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Now Showing Growing Green On November 11, the first statewide Green Schools Conference will take place at the Alexander W. Dreyfoos School of the Arts in West Palm Beach. The 2011 Learn Green: Green Schools Conference & Expo will feature workshops and exhibits aimed at sharing ideas for greening the curriculum and day-to-day operations of schools across the state. The one-day event is presented by the Pine Jog Environmental Education Center/Florida Atlantic University and the Palm Beach County School District’s Division of Facilities Management. When the workshops are over, the attendees will enjoy a “Green Social” organized by the Palm Beach County Cultural Council that includes happy hour and a cultural walking tour of the call 561-686-6600 West Palm Beach waterfront.


more information

or visit

Spotlight On Friday Nights Light Up

Great Performances: Miami City Ballet Dances Balanchine & Tharp

Great Performances: Miami City Ballet Dances Balanchine & Tharp

America’s got talent. It’s true. But – despite the popularity of televised talent competitions – you’ll rarely see the amazing breadth of artistic endeavor in this country represented on TV. This fall, however, PBS will be taking viewers on a nine-week journey exploring local arts stories that help shape our culture – from ballet to banjos and rock stars. Airing locally on WXEL TV42, the first-ever




PBS Arts Fall Festival kicks off on October 14 and continues on Friday nights through December with all-new broadcasts of classic and contemporary performances, including Great Performances: “Miami City Ballet Dances visit Balanchine & Tharp” on October 28 at 9 p.m.


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Outside the Box

Next Generation

Museums without Walls

Students Rally in Support of Arts Education

West Palm Beach, Boynton Beach and Delray Beach have joined with savvy communities across the country to put their cultural resources on the cultureNOW map – and in the palm of your hand. With cultureNOW, you can hop online or download an app for your smart phone in order to enjoy instant access to photos, maps and interesting information about public art, architecture and attractions in our area.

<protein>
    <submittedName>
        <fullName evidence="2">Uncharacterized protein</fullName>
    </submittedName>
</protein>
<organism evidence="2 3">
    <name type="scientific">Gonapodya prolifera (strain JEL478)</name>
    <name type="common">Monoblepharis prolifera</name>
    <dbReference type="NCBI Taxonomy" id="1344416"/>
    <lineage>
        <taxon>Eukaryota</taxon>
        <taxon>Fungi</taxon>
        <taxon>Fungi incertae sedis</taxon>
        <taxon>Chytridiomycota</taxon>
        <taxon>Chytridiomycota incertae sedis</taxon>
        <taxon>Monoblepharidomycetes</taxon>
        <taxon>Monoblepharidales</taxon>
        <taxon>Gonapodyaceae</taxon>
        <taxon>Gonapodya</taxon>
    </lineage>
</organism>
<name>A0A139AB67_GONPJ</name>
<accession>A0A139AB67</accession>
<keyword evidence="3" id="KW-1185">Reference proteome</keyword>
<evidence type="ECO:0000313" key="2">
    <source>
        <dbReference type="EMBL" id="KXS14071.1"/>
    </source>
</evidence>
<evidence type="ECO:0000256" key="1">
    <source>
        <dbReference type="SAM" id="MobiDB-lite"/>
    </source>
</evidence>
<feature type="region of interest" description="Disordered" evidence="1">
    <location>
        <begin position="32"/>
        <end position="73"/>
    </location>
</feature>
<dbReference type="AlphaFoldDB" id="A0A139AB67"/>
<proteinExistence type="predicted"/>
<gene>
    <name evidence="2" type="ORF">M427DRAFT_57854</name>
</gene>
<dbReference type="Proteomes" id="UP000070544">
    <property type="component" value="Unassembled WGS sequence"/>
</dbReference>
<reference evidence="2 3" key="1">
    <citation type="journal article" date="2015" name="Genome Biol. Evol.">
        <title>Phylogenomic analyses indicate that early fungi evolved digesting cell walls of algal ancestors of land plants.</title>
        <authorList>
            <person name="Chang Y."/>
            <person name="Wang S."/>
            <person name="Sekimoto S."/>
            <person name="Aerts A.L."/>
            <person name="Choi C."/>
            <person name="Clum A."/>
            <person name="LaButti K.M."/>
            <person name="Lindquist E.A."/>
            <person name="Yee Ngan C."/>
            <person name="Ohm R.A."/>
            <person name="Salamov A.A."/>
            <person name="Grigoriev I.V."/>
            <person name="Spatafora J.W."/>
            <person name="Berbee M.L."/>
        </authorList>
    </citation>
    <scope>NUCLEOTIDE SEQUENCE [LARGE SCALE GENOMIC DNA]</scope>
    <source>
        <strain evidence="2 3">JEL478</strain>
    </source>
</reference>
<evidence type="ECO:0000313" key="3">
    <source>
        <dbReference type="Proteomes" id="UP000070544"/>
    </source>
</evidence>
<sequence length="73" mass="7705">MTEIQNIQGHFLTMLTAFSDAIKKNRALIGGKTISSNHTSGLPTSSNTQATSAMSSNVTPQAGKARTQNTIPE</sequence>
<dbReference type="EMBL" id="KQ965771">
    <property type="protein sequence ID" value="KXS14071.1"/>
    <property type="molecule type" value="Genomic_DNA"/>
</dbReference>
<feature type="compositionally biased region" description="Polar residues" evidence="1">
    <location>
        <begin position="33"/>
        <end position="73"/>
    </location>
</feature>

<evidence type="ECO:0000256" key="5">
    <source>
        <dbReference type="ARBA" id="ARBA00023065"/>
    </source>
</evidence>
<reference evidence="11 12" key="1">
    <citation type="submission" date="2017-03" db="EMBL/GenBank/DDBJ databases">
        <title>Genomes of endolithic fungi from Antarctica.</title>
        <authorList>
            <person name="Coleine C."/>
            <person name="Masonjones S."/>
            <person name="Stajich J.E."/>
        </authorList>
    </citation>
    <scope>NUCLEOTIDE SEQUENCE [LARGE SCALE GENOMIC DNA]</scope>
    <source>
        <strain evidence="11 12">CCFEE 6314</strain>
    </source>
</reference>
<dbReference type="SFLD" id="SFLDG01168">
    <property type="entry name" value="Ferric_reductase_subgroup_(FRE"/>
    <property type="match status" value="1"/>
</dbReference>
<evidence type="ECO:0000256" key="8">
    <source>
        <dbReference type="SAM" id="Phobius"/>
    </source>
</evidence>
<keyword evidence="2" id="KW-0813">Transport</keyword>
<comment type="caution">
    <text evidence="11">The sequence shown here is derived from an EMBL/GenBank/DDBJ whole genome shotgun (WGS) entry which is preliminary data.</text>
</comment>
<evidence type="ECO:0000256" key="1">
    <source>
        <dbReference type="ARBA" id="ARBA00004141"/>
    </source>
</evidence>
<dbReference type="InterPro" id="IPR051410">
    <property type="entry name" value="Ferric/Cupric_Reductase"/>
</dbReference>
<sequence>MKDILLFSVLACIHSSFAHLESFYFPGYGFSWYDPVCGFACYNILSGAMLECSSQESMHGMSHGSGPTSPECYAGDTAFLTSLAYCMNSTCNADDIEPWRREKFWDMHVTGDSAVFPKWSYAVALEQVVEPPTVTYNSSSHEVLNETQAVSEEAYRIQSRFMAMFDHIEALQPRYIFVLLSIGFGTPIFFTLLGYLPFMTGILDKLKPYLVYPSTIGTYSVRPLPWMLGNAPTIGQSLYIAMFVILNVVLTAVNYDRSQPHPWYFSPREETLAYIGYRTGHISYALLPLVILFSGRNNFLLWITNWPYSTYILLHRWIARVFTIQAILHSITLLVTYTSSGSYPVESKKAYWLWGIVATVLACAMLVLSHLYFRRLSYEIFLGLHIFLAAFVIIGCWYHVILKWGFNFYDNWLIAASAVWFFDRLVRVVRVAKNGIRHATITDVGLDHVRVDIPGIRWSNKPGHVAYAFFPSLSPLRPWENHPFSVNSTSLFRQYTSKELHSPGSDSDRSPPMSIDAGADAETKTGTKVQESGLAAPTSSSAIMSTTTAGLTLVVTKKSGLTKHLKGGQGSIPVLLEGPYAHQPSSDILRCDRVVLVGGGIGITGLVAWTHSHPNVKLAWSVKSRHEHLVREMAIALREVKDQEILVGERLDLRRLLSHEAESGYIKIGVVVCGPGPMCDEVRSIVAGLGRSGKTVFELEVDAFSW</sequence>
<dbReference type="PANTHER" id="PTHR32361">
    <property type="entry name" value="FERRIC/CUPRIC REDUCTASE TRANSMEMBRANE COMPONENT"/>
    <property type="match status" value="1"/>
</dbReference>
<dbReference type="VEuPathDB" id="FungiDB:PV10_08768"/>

Earlier this year, students at the Alexander W. Dreyfoos School of the Arts stood up for what they believe in. They also pulled out their paintbrushes, tuned up their guitars and lifted their voices. More than 200 students, teachers and parents turned out for a “Rally for the Arts,” hoping to send a powerful and positive message about education funding to Gov. Rick Scott. Creativity, commitment and a dash of civic savvy were clearly on display at the event organized by Trevor Maloney, who was a senior at the time. Evidence in and of itself, some might say, of the value of arts education!

more information visit

Look Who’s Reading art&culture magazine

Did you hear the one about the editor who couldn’t stop laughing? art&culture’s own Christina Wood caught up with Rich Little and John Byner at the studios of WXEL in Boynton Beach. The legendary comedians were in town to record a series of laugh-filled pledge segments for Ed Sullivan’s Legends of Comedy, a new PBS program produced by former WXEL staffer T.J. Lubinsky.

Photo by Janis Bucher




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{upfront art works!}

It’s Time for Business to Get Creative By Christina Wood